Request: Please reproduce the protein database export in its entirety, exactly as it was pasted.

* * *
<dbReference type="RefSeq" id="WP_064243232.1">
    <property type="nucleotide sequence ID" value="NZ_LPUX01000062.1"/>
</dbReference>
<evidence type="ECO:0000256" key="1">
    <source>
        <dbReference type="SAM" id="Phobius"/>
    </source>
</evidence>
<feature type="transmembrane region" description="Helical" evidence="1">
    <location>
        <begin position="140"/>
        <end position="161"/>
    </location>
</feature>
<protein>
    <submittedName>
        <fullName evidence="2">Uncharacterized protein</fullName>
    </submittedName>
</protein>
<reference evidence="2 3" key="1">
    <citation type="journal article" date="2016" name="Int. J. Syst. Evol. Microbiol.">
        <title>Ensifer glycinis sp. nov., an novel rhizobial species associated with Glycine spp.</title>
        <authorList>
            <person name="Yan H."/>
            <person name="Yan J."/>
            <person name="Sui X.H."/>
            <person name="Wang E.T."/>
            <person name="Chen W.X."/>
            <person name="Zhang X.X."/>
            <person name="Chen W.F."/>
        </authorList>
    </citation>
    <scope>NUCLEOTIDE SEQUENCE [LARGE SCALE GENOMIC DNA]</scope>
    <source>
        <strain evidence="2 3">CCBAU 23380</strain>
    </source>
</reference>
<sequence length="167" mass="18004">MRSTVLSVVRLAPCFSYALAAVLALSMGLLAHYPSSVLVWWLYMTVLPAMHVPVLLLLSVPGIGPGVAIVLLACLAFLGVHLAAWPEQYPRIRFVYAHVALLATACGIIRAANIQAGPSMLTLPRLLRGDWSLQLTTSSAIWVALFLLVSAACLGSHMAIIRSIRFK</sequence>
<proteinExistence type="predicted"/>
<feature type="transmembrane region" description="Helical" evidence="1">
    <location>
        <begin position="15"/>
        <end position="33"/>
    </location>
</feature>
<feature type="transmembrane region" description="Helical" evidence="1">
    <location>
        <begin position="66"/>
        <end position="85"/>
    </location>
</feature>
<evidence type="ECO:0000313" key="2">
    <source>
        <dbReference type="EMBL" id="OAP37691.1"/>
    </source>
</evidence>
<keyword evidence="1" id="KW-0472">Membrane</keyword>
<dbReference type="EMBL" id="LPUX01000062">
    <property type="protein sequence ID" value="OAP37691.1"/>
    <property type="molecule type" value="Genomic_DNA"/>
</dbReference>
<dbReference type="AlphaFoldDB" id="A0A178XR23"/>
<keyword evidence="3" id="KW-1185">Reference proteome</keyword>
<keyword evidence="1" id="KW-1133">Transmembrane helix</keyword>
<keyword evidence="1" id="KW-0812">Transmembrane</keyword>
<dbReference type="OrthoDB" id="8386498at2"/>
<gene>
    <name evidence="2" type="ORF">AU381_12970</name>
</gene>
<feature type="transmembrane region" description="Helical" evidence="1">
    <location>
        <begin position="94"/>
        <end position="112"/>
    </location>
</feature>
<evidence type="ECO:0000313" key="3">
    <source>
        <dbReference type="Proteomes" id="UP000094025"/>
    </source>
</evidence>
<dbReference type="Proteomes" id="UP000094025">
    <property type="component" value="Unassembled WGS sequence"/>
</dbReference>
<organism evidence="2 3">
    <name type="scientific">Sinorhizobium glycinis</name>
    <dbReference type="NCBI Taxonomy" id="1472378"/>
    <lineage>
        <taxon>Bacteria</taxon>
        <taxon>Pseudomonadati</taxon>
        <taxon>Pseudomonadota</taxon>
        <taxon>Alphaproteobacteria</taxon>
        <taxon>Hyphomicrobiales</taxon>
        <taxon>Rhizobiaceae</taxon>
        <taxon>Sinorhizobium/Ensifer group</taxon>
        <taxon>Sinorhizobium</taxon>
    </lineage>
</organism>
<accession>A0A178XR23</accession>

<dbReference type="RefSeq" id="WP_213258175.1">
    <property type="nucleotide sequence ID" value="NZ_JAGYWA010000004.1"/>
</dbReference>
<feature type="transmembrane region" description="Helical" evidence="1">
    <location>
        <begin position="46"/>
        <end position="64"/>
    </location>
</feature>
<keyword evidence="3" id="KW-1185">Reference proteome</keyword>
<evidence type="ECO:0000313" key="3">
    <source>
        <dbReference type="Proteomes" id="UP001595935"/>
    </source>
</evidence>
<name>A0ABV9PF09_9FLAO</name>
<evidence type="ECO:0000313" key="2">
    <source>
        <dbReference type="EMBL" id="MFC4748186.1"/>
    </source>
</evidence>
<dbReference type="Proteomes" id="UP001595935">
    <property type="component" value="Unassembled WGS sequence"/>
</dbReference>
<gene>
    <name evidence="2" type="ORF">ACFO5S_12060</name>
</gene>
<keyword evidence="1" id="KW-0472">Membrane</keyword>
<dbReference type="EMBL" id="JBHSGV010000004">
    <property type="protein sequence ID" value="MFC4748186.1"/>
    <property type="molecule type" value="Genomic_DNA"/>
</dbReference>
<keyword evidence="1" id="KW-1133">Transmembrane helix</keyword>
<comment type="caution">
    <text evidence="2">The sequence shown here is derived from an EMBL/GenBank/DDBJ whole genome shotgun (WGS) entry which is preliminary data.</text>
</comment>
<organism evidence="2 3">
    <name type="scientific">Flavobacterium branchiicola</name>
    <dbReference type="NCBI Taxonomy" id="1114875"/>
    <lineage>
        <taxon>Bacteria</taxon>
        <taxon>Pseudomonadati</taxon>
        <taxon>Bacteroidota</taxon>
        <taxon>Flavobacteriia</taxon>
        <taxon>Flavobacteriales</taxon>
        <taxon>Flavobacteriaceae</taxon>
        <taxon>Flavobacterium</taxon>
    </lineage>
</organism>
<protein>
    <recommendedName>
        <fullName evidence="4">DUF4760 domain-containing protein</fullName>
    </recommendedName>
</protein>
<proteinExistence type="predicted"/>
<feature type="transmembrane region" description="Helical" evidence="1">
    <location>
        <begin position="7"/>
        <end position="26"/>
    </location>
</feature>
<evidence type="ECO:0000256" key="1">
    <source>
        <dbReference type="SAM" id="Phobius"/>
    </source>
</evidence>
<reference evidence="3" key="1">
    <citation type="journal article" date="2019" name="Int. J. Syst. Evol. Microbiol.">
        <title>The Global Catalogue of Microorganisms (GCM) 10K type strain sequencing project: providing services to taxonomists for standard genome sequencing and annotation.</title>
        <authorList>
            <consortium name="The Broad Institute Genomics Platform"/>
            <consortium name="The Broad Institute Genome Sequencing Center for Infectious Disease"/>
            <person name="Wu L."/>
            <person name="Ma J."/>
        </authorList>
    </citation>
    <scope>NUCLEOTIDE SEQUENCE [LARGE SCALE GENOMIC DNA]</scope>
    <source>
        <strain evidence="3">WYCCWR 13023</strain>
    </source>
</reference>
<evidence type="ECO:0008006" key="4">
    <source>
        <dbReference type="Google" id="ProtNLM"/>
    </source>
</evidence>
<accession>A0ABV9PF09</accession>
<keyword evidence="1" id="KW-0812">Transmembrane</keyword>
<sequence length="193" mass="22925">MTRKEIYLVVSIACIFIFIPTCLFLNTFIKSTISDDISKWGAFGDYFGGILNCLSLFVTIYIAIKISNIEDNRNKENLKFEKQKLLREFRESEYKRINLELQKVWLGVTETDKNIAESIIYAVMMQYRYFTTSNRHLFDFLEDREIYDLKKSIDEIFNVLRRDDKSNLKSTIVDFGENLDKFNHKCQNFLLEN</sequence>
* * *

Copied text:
<dbReference type="RefSeq" id="WP_064243232.1">
    <property type="nucleotide sequence ID" value="NZ_LPUX01000062.1"/>
</dbReference>
<evidence type="ECO:0000256" key="1">
    <source>
        <dbReference type="SAM" id="Phobius"/>
    </source>
</evidence>
<feature type="transmembrane region" description="Helical" evidence="1">
    <location>
        <begin position="140"/>
        <end position="161"/>
    </location>
</feature>
<protein>
    <submittedName>
        <fullName evidence="2">Uncharacterized protein</fullName>
    </submittedName>
</protein>
<reference evidence="2 3" key="1">
    <citation type="journal article" date="2016" name="Int. J. Syst. Evol. Microbiol.">
        <title>Ensifer glycinis sp. nov., an novel rhizobial species associated with Glycine spp.</title>
        <authorList>
            <person name="Yan H."/>
            <person name="Yan J."/>
            <person name="Sui X.H."/>
            <person name="Wang E.T."/>
            <person name="Chen W.X."/>
            <person name="Zhang X.X."/>
            <person name="Chen W.F."/>
        </authorList>
    </citation>
    <scope>NUCLEOTIDE SEQUENCE [LARGE SCALE GENOMIC DNA]</scope>
    <source>
        <strain evidence="2 3">CCBAU 23380</strain>
    </source>
</reference>
<sequence length="167" mass="18004">MRSTVLSVVRLAPCFSYALAAVLALSMGLLAHYPSSVLVWWLYMTVLPAMHVPVLLLLSVPGIGPGVAIVLLACLAFLGVHLAAWPEQYPRIRFVYAHVALLATACGIIRAANIQAGPSMLTLPRLLRGDWSLQLTTSSAIWVALFLLVSAACLGSHMAIIRSIRFK</sequence>
<proteinExistence type="predicted"/>
<feature type="transmembrane region" description="Helical" evidence="1">
    <location>
        <begin position="15"/>
        <end position="33"/>
    </location>
</feature>
<feature type="transmembrane region" description="Helical" evidence="1">
    <location>
        <begin position="66"/>
        <end position="85"/>
    </location>
</feature>
<evidence type="ECO:0000313" key="2">
    <source>
        <dbReference type="EMBL" id="OAP37691.1"/>
    </source>
</evidence>
<keyword evidence="1" id="KW-0472">Membrane</keyword>
<dbReference type="EMBL" id="LPUX01000062">
    <property type="protein sequence ID" value="OAP37691.1"/>
    <property type="molecule type" value="Genomic_DNA"/>
</dbReference>
<dbReference type="AlphaFoldDB" id="A0A178XR23"/>
<keyword evidence="3" id="KW-1185">Reference proteome</keyword>
<keyword evidence="1" id="KW-1133">Transmembrane helix</keyword>
<keyword evidence="1" id="KW-0812">Transmembrane</keyword>
<dbReference type="OrthoDB" id="8386498at2"/>
<gene>
    <name evidence="2" type="ORF">AU381_12970</name>
</gene>
<feature type="transmembrane region" description="Helical" evidence="1">
    <location>
        <begin position="94"/>
        <end position="112"/>
    </location>
</feature>
<evidence type="ECO:0000313" key="3">
    <source>
        <dbReference type="Proteomes" id="UP000094025"/>
    </source>
</evidence>
<dbReference type="Proteomes" id="UP000094025">
    <property type="component" value="Unassembled WGS sequence"/>
</dbReference>
<organism evidence="2 3">
    <name type="scientific">Sinorhizobium glycinis</name>
    <dbReference type="NCBI Taxonomy" id="1472378"/>
    <lineage>
        <taxon>Bacteria</taxon>
        <taxon>Pseudomonadati</taxon>
        <taxon>Pseudomonadota</taxon>
        <taxon>Alphaproteobacteria</taxon>
        <taxon>Hyphomicrobiales</taxon>
        <taxon>Rhizobiaceae</taxon>
        <taxon>Sinorhizobium/Ensifer group</taxon>
        <taxon>Sinorhizobium</taxon>
    </lineage>
</organism>
<accession>A0A178XR23</accession>

<dbReference type="RefSeq" id="WP_213258175.1">
    <property type="nucleotide sequence ID" value="NZ_JAGYWA010000004.1"/>
</dbReference>
<feature type="transmembrane region" description="Helical" evidence="1">
    <location>
        <begin position="46"/>
        <end position="64"/>
    </location>
</feature>
<keyword evidence="3" id="KW-1185">Reference proteome</keyword>
<evidence type="ECO:0000313" key="3">
    <source>
        <dbReference type="Proteomes" id="UP001595935"/>
    </source>
</evidence>
<name>A0ABV9PF09_9FLAO</name>
<evidence type="ECO:0000313" key="2">
    <source>
        <dbReference type="EMBL" id="MFC4748186.1"/>
    </source>
</evidence>
<dbReference type="Proteomes" id="UP001595935">
    <property type="component" value="Unassembled WGS sequence"/>
</dbReference>
<gene>
    <name evidence="2" type="ORF">ACFO5S_12060</name>
</gene>
<keyword evidence="1" id="KW-0472">Membrane</keyword>
<dbReference type="EMBL" id="JBHSGV010000004">
    <property type="protein sequence ID" value="MFC4748186.1"/>
    <property type="molecule type" value="Genomic_DNA"/>
</dbReference>
<keyword evidence="1" id="KW-1133">Transmembrane helix</keyword>
<comment type="caution">
    <text evidence="2">The sequence shown here is derived from an EMBL/GenBank/DDBJ whole genome shotgun (WGS) entry which is preliminary data.</text>
</comment>
<organism evidence="2 3">
    <name type="scientific">Flavobacterium branchiicola</name>
    <dbReference type="NCBI Taxonomy" id="1114875"/>
    <lineage>
        <taxon>Bacteria</taxon>
        <taxon>Pseudomonadati</taxon>
        <taxon>Bacteroidota</taxon>
        <taxon>Flavobacteriia</taxon>
        <taxon>Flavobacteriales</taxon>
        <taxon>Flavobacteriaceae</taxon>
        <taxon>Flavobacterium</taxon>
    </lineage>
</organism>
<protein>
    <recommendedName>
        <fullName evidence="4">DUF4760 domain-containing protein</fullName>
    </recommendedName>
</protein>
<proteinExistence type="predicted"/>
<feature type="transmembrane region" description="Helical" evidence="1">
    <location>
        <begin position="7"/>
        <end position="26"/>
    </location>
</feature>
<evidence type="ECO:0000256" key="1">
    <source>
        <dbReference type="SAM" id="Phobius"/>
    </source>
</evidence>
<reference evidence="3" key="1">
    <citation type="journal article" date="2019" name="Int. J. Syst. Evol. Microbiol.">
        <title>The Global Catalogue of Microorganisms (GCM) 10K type strain sequencing project: providing services to taxonomists for standard genome sequencing and annotation.</title>
        <authorList>
            <consortium name="The Broad Institute Genomics Platform"/>
            <consortium name="The Broad Institute Genome Sequencing Center for Infectious Disease"/>
            <person name="Wu L."/>
            <person name="Ma J."/>
        </authorList>
    </citation>
    <scope>NUCLEOTIDE SEQUENCE [LARGE SCALE GENOMIC DNA]</scope>
    <source>
        <strain evidence="3">WYCCWR 13023</strain>
    </source>
</reference>
<evidence type="ECO:0008006" key="4">
    <source>
        <dbReference type="Google" id="ProtNLM"/>
    </source>
</evidence>
<accession>A0ABV9PF09</accession>
<keyword evidence="1" id="KW-0812">Transmembrane</keyword>
<sequence length="193" mass="22925">MTRKEIYLVVSIACIFIFIPTCLFLNTFIKSTISDDISKWGAFGDYFGGILNCLSLFVTIYIAIKISNIEDNRNKENLKFEKQKLLREFRESEYKRINLELQKVWLGVTETDKNIAESIIYAVMMQYRYFTTSNRHLFDFLEDREIYDLKKSIDEIFNVLRRDDKSNLKSTIVDFGENLDKFNHKCQNFLLEN</sequence>